4. Join our Face Book page to increase awareness of our services – F.B. PAGEIf you would like to help in financially supporting our efforts please visit our Donations page to find out – How are my donations used?


If you can't help financially at this time that’s OK! You can still help out:

  • Post a link to http://www.mydbtlife.com on any page that you own: Face Book, My Space, Twitter, Your BLOG or Your Website- Every link helps us reach the ones who need these services!

  • Volunteer some of your time as a moderator in our forum. If you are certified as a peer-support person or just a friendly listening ear with experience, all are welcome to donate their precious time to help others in similar situations. Please E-mail us for more information!


Thank you!

MJ ~ mj@mydbtlife.com

Wednesday, June 16, 2010

DBT Forum **3/09/15***

**We had to close the forum for awhile because of lack of participation.

However we do offer groups. Please read about them here. We have found that these groups are a much better way to stay connected and get real-time responses for questions.

Thank-you - MJ


Sunday, June 13, 2010

June 13th - 20th, 2010

We have some exciting changes here at My DBT Life! We are so excited to reach out more individually with our readers, the details for that will be at the end of this post.

I hope you all have found the past weeks material on the factors that reduce effectiveness, as a re-cap: First of all,  are you lacking a skill and therefore are being ineffective? Second, are your worry thoughts getting in the way? Third, has indecision gotten the better of you? Finally, your environment. What is in your environment that is in your control and what is out of your control?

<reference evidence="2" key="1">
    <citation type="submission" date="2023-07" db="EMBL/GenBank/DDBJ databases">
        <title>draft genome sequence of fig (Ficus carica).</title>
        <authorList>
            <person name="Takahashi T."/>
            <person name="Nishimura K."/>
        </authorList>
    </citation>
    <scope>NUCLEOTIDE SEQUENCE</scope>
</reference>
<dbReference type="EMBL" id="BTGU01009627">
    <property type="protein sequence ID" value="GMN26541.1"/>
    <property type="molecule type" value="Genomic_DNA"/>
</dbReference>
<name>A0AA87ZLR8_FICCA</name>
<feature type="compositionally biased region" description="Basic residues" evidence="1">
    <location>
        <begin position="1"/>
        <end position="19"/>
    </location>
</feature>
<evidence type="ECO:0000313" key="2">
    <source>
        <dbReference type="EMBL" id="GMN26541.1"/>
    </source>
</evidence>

We have talked extensively about our mates or loved ones and how they impact our environment. Although we are not able to change them, we are able to train them (and ourselves). With each positive moment we make building blocks for positive experiences, then in turn with those positive experiences we build positive effective lives with the people around us.

What else about our environment? One of the things that can drastically reduce the suffering you experience is being mindful of your personal triggers. No one else can possibly know what all of your triggers are, and you cannot either. But what we can do is, using our tools, namely mindfulness, we can become more aware of the things that tend to trigger us. Once we have identified them, we of course avoid them. This sounds really basic, but there is a reason I am spending an entire post on it.